Fried 🍆


People call me crazy for hating eggplant as much as I do. I can’t blame them, really. With a complete lack of flavor and texture, I’m surprised anyone out there hates it!

I’ve had eggplant cooked dozens of ways, all terrible. In Indian food it taste like mushy tofu. In Ragouts or stews, it tastes like mushy paper towels. Whether it’s grilled, roasted, or pureed, it’s disgusting.

But fried?

Oh man. Now we’re talking.

I ordered a farm box from my grocery delivery service, because that’s step two in “becoming an annoying millennial-hippie”. [Step one? Stop wearing deodorant.]. A “farm box” is fancy term for a box of whatever produce the local farms have just harvested. The produce is generally good—the greens are more flavorful than your typical grocery store greens. The artisan cheese is generally terrible. Last week I had a “Monterey Jack” that tasted like weed smells, if that makes any sense.

This week’s box featured an eggplant. Normally I would have thrown it right out the window. But I wouldn’t wish Death By Eggplant upon my worst enemy, and I was having a hippie dippie moment, so I thought, “let’s see if there’s a way to use this disgusting vegetable that makes it edible.”

Never being one to backdown from a self-imposed challenge, I looked for inspiration—which meant I asked Wiff “any ideas for eggplant recipes that don’t suck?”

She found one from José Andrés that looked simple enough: breaded and fried. I changed it for my tastes and processes, and the final product made me hate eggplant a little less.

And love fried food a lot more.

Seriously, it’s amazing. Go make it.


  • 1 eggplant, 1/4” slices on the bias [fancy term for “at an angle”]

  • Kosher salt, as needed

  • Whole milk, as needed, about 2 cups

  • Extra Virgin Olive Oil (or Canola Oil), as needed, about 4 cups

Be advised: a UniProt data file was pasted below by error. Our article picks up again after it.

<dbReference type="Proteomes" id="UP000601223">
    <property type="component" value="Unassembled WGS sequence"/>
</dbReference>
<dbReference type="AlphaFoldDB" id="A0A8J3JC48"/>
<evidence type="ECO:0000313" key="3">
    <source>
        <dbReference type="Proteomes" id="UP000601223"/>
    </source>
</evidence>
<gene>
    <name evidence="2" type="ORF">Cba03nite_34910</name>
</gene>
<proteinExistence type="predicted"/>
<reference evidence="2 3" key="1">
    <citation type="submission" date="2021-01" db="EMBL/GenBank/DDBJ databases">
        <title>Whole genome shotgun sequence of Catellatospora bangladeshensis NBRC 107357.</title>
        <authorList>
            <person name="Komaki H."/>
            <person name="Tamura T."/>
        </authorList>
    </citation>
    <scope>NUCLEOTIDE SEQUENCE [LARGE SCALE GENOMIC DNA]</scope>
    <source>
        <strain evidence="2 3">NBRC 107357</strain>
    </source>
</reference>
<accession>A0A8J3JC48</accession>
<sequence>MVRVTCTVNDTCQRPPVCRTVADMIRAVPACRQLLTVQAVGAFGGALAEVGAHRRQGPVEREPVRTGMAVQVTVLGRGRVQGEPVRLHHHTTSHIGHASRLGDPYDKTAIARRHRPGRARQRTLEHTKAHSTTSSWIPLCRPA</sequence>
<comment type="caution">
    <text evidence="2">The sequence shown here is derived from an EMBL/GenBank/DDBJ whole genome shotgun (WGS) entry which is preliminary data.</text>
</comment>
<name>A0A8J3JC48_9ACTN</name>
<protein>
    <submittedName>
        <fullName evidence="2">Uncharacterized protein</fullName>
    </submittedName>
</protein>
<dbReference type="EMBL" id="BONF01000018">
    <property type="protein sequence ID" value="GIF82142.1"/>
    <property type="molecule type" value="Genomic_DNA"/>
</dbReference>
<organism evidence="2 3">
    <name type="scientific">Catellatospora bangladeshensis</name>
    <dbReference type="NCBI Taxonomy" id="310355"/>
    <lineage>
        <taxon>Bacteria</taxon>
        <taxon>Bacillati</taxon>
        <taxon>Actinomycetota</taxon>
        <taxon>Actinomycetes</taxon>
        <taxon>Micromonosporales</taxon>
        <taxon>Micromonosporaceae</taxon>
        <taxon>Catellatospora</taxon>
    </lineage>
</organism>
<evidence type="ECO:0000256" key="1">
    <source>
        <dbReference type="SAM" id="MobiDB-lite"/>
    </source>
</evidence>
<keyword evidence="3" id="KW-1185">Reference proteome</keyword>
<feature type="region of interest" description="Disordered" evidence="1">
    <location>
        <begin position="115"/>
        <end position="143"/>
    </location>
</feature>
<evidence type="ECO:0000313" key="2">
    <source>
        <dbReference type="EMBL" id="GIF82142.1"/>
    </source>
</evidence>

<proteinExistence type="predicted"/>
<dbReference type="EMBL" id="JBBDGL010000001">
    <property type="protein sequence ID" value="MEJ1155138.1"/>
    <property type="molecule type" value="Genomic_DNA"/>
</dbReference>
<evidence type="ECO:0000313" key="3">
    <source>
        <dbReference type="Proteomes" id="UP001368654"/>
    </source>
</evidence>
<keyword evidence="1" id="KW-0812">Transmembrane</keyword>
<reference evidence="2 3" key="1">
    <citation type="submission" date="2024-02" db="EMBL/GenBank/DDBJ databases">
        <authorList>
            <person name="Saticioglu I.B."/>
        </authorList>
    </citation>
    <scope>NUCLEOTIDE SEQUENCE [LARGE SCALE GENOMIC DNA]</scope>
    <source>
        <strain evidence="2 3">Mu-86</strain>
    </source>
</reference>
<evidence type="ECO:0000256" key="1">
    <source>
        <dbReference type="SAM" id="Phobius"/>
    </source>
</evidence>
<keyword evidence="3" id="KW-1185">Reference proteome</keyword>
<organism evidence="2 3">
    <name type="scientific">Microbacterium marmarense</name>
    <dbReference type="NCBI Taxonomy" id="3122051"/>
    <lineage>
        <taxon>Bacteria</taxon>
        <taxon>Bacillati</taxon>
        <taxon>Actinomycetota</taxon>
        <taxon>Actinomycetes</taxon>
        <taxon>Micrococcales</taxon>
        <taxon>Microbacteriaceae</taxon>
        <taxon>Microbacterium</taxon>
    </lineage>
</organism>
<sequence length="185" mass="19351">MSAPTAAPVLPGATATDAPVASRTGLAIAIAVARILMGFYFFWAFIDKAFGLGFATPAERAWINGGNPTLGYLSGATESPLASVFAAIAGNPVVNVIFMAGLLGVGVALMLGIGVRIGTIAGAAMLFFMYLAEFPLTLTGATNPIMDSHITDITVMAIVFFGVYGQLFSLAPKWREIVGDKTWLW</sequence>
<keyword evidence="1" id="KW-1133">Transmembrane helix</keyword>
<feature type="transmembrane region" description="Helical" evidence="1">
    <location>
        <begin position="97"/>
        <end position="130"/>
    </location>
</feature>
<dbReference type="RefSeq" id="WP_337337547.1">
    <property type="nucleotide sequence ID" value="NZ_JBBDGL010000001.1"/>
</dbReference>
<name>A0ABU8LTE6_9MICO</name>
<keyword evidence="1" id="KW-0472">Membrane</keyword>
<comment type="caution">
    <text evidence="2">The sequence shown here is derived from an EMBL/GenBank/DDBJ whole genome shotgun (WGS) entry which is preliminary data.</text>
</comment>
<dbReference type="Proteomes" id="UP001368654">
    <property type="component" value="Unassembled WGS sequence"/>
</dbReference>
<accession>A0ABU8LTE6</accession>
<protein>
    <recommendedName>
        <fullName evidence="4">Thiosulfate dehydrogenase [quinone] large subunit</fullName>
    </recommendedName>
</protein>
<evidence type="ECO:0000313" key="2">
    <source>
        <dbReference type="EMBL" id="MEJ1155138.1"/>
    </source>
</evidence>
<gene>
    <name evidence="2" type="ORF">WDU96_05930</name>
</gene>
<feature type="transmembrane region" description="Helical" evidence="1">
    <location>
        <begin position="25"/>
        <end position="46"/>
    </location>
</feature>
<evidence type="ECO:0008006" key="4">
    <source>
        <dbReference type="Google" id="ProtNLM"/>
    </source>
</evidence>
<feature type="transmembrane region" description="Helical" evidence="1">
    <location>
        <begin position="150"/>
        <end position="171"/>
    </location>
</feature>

• Flour, as needed, about 1 cup

  • Sea salt, as needed


Arrange the eggplant slices on a baking sheet. Sprinkle liberally with salt. Place another similarly sized baking sheet on top of the salted slices and weigh it down with a pan. Let sit for an hour or two. The longer you let it sit, the more flavorless water you draw out from the eggplant.

Place the eggplant slices in a bowl and cover with milk. Then cover the bowl with plastic wrap and refrigerate overnight or at least a few hours.

Put the flour into a bowl or plate.

Heat an inch of oil to 350˚F in pan with high enough sides so that, in case the oil pops and spits, it won’t make a mess or worse, burn you. I use a Le Creuset Dutch Oven [one of the first items I’d grab if my home were on fire, perhaps from some errant oil that ignited].

Working one eggplant slice a time, remove from the milk—shaking off excess liquid—and dredge in the flour. Flip it over a few times to ensure there are no bare spots. Remove from the flour and carefully place into the hot oil, taking special care not to burn your face off. Cook for about 3 minutes, or until the coating has browned. Use tongs or a spider to remove the eggplant slices from the oil and place on a paper towel-lined plate. Immediately sprinkle sea salt.

Repeat with the remaining slices, adding only a few slices at a time.

NOTE: When you shallow fry like this, take special care to keep the temperature of the oil hot enough. When you add food to hot oil, the temperature of the oil will drop. I suggest heating the oil to 360˚F or so so that it doesn’t drop below 350˚F when you add the eggplant.


This is part of a cookbook proposal that’s out on submission right now. If you’d like to see what a book proposal looks like, click here.